Another trend is the creation of media labs that allow patrons to engage in active learning, experience new media and information formats, and collaborate in technology-rich spaces. Digital media labs also play an important role in educating citizens about software and hardware, which could help them build skills to find jobs in our increasingly technology-driven world. Many libraries, like the Louisville Free Public Library in Kentucky or the City of Virginia Beach Joint-Use Library in Virginia, offer coding classes and online courses designed to help patrons learn valuable computer skills.
Chicago Public Library | Illinois, United States
Their YOUmedia lab was launched in 2009 and offers teenagers free access to graphic design tools, photography, video, music, 2D/3D design, STEM and hands-on projects.
Fayetteville Free Library | New York, United States
This creation lab offers both Mac and PC computers, with a green screen wall, video cameras, podcasting equipment, and editing software.
Stokie Public Library | Illinois, United States
This library offers age-appropriate media labs for adults, teenagers, and younger children, including video and photo editing tools, cameras, microphones, and even a guitar and drum set.
3. Flexible Design and Seating
New trends in library design focus on modular furniture, mobile shelving and bright color palettes. Modular seating and mobile shelves can be easily rearranged, allowing for greater flexibility in setting up new spaces, creating divisions between areas, and regularly refreshing the look and feel of the library. Seating options have also evolved from upright, wooden chairs to more comfortable options, like cushions, couches and bean bag chairs. Brighter colors are used to be more appealing to patrons, and to give off a fun, playful vibe.
4. Multiuse Spaces and Services
Other spaces have expanded the traditional definition of what a library is, and the role it plays in educating and assisting its community. Beyond book borrowing and after school programs, Hillary Rodham Clinton’s Library and Learning Center in Little Rock, Arkansas offers a teaching kitchen, greenhouse, vegetable garden, arboretum and a performance space.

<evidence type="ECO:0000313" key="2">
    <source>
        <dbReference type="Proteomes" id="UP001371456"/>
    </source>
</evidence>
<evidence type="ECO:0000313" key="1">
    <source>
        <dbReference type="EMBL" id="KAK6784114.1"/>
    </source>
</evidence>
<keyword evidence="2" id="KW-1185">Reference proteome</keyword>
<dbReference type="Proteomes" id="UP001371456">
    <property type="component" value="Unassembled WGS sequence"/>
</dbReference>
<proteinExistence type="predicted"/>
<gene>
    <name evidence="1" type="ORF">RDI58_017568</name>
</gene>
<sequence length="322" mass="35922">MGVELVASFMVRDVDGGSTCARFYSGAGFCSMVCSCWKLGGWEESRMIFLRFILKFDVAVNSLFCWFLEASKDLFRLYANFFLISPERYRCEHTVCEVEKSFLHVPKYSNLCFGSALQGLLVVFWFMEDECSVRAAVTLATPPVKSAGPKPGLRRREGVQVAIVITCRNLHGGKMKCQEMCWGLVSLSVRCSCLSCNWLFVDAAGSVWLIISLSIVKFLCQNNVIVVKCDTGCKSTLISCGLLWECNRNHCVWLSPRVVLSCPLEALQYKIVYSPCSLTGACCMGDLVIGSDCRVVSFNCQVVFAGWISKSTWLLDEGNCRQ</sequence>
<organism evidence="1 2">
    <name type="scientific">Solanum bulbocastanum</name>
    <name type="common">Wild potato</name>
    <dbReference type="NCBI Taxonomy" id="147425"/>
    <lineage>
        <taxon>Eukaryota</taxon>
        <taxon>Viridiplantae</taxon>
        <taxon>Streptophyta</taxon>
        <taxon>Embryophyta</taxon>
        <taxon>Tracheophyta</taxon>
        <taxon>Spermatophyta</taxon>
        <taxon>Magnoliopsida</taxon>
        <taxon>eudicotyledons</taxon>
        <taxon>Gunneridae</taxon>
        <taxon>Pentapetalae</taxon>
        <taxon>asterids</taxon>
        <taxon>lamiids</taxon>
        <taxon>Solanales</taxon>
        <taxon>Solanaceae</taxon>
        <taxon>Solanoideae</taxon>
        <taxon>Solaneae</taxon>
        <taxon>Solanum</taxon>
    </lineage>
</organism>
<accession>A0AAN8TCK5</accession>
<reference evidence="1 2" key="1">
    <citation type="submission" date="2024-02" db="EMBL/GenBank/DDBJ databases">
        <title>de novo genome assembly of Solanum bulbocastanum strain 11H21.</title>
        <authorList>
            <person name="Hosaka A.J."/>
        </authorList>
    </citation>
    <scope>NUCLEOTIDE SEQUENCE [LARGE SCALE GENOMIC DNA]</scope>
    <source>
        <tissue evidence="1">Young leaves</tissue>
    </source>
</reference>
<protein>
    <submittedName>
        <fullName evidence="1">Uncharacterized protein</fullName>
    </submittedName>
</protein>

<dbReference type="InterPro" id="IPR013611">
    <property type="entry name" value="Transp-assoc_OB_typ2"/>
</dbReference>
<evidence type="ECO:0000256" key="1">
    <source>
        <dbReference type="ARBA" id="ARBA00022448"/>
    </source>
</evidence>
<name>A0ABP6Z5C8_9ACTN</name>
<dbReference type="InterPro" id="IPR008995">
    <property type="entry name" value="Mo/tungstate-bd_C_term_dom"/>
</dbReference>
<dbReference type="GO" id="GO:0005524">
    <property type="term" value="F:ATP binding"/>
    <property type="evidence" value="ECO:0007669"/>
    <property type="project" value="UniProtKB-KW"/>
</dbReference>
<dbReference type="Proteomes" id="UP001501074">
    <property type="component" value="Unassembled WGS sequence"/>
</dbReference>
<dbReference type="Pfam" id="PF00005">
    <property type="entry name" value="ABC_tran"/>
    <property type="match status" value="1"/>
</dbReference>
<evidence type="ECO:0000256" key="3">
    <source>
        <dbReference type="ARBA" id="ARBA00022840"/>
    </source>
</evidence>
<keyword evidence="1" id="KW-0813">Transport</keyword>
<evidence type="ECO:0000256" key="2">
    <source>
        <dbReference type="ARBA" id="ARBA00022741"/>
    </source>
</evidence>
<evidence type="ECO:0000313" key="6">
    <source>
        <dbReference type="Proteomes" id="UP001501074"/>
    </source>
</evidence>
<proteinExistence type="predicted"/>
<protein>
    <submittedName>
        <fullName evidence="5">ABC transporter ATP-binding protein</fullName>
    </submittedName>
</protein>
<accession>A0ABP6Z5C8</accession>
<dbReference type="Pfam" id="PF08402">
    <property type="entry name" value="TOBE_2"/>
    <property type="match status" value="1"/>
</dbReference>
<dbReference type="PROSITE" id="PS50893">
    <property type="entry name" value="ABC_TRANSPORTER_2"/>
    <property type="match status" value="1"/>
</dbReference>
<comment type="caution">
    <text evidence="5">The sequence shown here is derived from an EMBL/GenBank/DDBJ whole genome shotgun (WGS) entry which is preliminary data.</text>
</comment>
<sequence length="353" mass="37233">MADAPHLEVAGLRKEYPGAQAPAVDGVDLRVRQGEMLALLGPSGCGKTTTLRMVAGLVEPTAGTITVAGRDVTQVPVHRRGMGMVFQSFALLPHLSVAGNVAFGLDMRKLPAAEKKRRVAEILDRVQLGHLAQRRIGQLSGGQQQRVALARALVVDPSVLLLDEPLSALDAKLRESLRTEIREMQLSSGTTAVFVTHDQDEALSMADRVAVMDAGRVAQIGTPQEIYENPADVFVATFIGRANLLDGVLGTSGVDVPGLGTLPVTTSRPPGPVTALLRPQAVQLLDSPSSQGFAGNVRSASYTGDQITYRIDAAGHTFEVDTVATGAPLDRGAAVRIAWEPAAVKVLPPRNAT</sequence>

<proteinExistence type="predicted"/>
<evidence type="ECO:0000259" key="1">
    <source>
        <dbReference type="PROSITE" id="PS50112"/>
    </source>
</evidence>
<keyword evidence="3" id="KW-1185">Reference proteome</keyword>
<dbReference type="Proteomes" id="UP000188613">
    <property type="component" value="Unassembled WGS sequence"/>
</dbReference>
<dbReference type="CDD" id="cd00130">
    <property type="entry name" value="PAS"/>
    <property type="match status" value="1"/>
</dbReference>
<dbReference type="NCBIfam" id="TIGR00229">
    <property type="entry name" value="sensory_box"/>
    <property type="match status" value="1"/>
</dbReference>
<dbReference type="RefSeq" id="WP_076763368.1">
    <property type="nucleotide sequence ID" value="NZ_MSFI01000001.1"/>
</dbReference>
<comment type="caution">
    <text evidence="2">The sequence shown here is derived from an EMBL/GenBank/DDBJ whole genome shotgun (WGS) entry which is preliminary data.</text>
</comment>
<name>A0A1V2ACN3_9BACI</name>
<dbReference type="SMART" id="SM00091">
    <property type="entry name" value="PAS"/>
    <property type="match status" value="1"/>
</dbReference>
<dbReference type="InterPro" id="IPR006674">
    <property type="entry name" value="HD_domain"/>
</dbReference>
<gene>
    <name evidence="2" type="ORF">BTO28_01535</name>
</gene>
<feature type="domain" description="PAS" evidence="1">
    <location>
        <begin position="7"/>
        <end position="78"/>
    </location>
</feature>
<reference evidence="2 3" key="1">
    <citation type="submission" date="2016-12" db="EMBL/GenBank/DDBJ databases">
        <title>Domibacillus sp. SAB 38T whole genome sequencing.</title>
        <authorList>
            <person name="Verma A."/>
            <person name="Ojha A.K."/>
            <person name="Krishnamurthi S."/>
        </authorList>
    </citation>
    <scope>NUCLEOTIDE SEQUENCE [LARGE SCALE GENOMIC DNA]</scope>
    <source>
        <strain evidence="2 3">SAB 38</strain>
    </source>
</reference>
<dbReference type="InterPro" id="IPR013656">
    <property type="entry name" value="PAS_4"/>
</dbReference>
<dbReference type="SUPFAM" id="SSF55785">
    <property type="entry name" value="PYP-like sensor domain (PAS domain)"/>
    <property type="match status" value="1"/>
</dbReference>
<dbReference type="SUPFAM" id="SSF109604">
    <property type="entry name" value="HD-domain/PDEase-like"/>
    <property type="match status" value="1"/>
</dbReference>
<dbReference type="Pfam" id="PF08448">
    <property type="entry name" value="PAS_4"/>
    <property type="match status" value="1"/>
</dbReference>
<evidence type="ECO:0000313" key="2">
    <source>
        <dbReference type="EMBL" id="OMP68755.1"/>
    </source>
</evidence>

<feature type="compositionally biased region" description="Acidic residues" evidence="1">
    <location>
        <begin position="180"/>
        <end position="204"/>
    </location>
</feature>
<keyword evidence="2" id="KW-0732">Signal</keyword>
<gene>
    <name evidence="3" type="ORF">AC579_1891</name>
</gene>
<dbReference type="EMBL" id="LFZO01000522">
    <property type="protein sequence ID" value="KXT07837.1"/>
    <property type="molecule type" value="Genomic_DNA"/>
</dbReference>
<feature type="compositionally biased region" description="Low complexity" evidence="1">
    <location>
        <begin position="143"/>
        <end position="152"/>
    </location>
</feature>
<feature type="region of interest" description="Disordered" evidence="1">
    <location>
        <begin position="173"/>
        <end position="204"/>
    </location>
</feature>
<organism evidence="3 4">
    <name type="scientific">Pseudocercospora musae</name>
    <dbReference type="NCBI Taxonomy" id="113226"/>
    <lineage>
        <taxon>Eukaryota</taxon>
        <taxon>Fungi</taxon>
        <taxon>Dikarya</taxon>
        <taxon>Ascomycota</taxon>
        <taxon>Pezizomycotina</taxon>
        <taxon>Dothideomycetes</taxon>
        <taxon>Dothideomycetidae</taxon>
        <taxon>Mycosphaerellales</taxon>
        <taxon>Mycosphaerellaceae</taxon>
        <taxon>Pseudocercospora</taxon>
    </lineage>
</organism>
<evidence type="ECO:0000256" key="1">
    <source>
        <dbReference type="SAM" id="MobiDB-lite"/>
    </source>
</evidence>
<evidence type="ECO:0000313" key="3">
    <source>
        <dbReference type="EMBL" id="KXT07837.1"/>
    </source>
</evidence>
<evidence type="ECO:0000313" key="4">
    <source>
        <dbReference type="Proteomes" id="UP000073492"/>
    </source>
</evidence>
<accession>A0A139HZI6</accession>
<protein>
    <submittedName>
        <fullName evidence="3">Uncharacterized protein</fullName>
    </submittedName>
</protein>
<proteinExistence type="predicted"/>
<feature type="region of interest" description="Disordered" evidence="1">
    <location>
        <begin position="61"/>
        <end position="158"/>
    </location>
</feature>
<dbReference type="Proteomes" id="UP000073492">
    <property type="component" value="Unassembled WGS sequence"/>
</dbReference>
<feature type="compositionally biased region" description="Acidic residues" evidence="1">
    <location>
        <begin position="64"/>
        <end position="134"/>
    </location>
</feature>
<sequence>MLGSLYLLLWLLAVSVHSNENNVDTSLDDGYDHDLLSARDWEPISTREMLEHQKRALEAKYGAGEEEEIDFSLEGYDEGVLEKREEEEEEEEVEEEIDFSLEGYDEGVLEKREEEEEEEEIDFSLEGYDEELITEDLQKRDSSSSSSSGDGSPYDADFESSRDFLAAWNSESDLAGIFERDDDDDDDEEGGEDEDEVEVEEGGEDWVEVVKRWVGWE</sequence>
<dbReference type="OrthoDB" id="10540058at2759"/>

The San Giorgio Library in Pistoia, Italy, features a large exhibition area, auditorium, café and two cinema halls integrated into the building, as well as a makerspace and computer media suite. There are over 800 free events offered each year by the library, which are planned and run by library staff and volunteers. These events include exhibitions, workshops, and courses that teach about safe social media use, basic word processing, computer coding and 3D design.
The Sacramento Public Library in California has a new initiative called the Library of Things that allows patrons to check out items other than books. Their offerings include video games, sewing machines, musical instruments, board games, crafting equipment, and technology like a projector and GoPro camera. Other Library of Things are starting to pop up in other cities, including this brand new location in London, UK.
5. Emerging Technologies
Public libraries are beginning to house emerging technologies that can help patrons learn new skills or provide a service that is normally inaccessible to the general public. In addition to technology provided in makerspaces, like 3D printers, there is now equipment like the Espresso Book Machine at Brooklyn (N.Y.) Public Library’s Central branch. This machine self-publishes books at a low cost, so patrons can print and bind anything from personal memoirs to family cookbooks, or they can choose from eight million books in the public domain.
Libraries are continuing to evolve and shift their visions, expanding their services and offerings to their local communities. While they still provide books and spaces to study or work, it’s a great idea to check out your local library if you are looking for access to emerging technologies or to build new skills.